(2) The authority prescribed under sub-section  (1) shall issue the certificate of recognition in such form, within such period, in such manner, and subject to such conditions, as may be prescribed.

    And what are those conditions? The RtE Act does not mention this but going by the fact that this is part of the RtE Act, I would be perfectly justified in assuming that the 25% “free and compulsory” education would be one of the many conditions to be included. What happens then if a school does not meet that condition? The answer comes in the very next clause.

    (3) On contravention of the conditions of recognition, the prescribed authority shall, by an order in writing, withdraw recognition.

    What happens then? The school loses its affiliation and hence its students can’t appear for the “all important” qualifying exam. Further, in consonance with clause 18, sub-clause (1), the government cannot permit the school to continue operating. It has to shut it down. How do they do that? That too is made clear by the RtE.

    (4) With effect from the date of withdrawal of recognition under sub-section (3), no such school shall continue to function

    (5) Any person who establishes or runs a school without obtaining a certificate of recognition, or continues to run a school after withdrawal of recognition, shall be liable to fine which may extend to one lakh rupees and in case of continuing contraventions, to a fine of ten thousand rupees for each day during which this contravention continues.

    So, the act first states explicitly that the school may not run and that government may act to shut it down. On top of that, it says that government is empowered to impose fines on derecognised schools that continue to operate. Note also that it is applicable to schools that start without a certificate of recognition.

    The fine is the punitive action that is supposed to force the school to shut down unable to bear the financial burden of the fines. In simple words, the government will unleash its muscle to rob the owners of the school at gun point and, under threat of such robbery or by actually robbing them, cause the school to shut down. I am shell shocked! This is the law that most of this country is celebrating as a great step in the right direction!!! If ever there was a decisive step towards moving this country towards fascism, this is it.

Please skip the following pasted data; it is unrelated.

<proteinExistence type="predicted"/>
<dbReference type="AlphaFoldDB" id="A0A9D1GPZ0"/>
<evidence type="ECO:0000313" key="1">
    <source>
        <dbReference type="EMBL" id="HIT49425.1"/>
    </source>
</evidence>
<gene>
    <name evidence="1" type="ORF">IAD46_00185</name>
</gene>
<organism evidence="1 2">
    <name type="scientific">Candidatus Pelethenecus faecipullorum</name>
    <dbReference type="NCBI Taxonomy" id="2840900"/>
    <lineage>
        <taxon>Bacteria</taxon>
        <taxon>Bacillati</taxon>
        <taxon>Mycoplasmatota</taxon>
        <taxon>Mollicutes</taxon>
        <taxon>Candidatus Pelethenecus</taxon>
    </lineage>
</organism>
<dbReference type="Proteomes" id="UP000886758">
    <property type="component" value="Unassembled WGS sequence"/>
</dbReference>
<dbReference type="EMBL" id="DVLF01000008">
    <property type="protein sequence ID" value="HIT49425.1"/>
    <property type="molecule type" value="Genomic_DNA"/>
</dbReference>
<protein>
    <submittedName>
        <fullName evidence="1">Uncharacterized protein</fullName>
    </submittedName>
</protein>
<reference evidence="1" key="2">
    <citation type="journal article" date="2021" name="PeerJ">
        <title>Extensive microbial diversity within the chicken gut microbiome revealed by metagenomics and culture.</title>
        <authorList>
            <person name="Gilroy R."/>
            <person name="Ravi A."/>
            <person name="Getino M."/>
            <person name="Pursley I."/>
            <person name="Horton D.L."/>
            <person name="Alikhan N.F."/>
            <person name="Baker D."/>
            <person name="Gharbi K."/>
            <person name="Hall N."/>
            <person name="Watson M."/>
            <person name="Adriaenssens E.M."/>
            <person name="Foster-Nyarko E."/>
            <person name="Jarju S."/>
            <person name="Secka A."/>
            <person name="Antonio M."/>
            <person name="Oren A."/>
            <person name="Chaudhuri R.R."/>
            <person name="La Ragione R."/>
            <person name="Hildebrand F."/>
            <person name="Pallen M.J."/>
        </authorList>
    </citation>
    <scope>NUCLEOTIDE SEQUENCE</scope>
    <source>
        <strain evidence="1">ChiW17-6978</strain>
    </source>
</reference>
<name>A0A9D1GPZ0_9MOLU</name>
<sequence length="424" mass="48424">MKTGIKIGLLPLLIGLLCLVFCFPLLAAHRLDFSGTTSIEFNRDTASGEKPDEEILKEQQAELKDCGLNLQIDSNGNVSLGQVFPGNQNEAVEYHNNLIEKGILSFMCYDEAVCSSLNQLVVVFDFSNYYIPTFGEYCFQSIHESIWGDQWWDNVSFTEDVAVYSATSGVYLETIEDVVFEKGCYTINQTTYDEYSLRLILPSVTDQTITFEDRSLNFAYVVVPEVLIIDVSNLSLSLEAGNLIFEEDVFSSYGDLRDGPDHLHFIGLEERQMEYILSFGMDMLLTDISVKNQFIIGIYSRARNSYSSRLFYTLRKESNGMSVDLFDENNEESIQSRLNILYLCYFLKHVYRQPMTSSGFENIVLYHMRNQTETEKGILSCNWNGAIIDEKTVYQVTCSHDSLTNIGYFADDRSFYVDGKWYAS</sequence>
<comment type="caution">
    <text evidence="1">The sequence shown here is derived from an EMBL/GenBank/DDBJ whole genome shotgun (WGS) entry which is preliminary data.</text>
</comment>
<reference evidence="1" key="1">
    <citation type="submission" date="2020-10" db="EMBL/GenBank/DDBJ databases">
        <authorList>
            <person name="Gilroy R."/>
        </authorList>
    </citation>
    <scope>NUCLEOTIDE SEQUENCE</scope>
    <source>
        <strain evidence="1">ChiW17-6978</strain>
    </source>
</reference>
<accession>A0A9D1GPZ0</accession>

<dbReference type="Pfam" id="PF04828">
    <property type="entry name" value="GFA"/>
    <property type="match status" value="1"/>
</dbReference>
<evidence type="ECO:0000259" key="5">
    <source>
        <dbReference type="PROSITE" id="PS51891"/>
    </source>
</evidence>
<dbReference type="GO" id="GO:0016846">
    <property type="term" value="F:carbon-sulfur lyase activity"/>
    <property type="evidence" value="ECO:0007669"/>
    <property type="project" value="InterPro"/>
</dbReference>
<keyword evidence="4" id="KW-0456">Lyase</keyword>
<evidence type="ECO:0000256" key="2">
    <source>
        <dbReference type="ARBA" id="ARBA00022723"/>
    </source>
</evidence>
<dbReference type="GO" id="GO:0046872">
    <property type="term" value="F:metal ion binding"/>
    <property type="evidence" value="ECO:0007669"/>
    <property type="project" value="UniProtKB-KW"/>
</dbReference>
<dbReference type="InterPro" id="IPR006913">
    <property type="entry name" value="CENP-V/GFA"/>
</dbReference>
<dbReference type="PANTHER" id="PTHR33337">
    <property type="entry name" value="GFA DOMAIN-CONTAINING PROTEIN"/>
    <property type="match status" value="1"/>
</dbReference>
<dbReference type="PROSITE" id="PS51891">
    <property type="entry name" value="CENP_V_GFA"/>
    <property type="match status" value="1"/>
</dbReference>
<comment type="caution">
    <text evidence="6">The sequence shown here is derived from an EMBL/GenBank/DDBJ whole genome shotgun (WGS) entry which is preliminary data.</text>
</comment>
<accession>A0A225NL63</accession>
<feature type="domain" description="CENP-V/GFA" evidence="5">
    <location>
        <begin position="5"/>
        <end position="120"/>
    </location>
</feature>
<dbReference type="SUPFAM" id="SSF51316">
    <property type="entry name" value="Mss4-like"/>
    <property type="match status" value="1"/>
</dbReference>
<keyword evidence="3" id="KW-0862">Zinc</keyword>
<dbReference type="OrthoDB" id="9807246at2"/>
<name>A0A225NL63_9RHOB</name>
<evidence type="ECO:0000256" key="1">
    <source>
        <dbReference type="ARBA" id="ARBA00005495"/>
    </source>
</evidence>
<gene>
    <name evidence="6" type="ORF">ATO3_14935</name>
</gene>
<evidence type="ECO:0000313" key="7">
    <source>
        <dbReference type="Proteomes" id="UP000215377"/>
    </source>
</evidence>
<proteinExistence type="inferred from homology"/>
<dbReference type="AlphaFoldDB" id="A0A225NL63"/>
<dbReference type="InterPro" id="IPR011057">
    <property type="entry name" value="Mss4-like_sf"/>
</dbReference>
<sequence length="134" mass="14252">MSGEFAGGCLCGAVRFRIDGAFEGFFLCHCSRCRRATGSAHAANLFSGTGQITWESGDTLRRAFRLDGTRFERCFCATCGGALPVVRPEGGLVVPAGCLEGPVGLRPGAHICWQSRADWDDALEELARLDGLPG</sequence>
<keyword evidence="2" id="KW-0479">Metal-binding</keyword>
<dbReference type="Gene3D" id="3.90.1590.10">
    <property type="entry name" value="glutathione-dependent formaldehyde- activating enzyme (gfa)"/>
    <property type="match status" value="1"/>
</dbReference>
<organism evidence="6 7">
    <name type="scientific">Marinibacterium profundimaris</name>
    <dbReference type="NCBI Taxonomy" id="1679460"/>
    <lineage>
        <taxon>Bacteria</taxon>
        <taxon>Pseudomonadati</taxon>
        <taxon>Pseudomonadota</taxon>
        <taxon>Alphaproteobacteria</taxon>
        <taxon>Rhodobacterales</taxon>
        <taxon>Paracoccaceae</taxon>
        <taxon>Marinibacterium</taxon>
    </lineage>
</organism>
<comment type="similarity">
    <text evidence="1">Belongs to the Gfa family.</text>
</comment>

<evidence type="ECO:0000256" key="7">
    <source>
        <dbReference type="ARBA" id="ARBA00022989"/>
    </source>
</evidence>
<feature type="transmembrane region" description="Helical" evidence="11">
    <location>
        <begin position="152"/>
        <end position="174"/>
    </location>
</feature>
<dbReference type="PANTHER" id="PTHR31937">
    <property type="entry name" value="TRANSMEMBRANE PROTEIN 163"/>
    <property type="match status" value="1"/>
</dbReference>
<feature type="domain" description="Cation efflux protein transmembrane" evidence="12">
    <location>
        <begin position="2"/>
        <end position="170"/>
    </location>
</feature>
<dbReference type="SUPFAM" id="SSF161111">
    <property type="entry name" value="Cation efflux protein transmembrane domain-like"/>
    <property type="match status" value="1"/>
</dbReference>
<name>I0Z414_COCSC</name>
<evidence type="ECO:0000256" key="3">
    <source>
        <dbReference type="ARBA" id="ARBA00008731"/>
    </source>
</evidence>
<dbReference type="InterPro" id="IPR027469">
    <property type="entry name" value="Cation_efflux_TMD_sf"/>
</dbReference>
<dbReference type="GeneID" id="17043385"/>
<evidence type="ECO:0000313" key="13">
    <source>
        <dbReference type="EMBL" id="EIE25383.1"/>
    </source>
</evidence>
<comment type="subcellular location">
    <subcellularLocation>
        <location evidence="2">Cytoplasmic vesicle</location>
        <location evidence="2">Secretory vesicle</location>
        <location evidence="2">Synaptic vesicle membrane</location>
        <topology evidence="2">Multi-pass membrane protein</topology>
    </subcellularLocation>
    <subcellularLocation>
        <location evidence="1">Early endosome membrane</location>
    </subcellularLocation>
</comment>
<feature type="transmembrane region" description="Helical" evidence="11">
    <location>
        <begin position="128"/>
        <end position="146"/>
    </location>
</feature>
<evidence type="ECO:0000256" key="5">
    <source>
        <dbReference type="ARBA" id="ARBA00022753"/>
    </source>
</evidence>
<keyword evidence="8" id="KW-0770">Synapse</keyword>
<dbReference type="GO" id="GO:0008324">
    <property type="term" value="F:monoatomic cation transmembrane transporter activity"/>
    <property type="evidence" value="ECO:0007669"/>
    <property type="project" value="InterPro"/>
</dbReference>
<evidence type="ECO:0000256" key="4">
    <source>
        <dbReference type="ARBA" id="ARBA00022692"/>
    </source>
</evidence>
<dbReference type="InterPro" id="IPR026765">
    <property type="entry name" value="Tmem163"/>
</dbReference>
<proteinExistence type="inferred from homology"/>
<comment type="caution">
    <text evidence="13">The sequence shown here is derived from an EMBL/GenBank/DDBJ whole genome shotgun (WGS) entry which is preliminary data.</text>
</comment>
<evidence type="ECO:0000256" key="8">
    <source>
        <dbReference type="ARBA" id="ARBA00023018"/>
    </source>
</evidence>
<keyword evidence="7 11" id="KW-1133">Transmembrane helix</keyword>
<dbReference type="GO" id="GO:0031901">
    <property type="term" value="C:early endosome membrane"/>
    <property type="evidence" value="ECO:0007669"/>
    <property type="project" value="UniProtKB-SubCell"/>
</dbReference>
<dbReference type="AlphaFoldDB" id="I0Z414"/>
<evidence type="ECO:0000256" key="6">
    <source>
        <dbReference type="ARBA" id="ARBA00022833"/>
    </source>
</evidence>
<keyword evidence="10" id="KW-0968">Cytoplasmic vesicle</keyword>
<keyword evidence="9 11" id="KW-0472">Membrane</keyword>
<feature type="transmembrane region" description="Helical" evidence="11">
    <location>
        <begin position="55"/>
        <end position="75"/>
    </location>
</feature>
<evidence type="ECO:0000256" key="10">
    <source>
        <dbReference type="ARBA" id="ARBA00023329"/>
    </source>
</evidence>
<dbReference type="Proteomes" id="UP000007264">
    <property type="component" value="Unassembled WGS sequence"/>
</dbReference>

Note also that the other outcome of the regime of fines is the obvious avenue for sundry bureaucrats and politicians to make money by threatening schools or by just standing in the way of their getting recognition. This is a step that greatly tightens government’s already tight grip on education. If it takes Rs. 20-25 lakh today to get recognition, I wonder what it will take to get it after RtE is actually implemented. I also wonder what kind of people will then invest in setting up schools and for what reasons.

    The take-over does not end here either. It goes all the way to curriculum. Here’s Section 29 under Chapter V.

    (1) The curriculum and the evaluation procedure for elementary education shall be laid down by an academic authority to be specified by the appropriate government, by notification.

    So, government and its “authority” and not the school shall specify the curriculum that schools should follow. In case I have ideas that I think are better than what they specify, I better not be running a school.

    (2) The academic authority, while laying down the curriculum and the evaluation procedure under sub-section (1), shall take into consideration the following, namely:–

    (a) Conformity with the values enshrined in the Constitution

    There are other conditions that follow, but those are less critical, though problematic in their own ways. However consider sub-clause (a). What if I run a school and do not agree with some of the “values” enshrined in the Constitution? I already object to many, many clauses in the constitution and find it to be a document that is irretrievably flawed. What am I supposed to do? Dump my reasoning and parrot out the lines the authority hands me? I wonder why this sounds like a clause straight out of the Nazi handbook.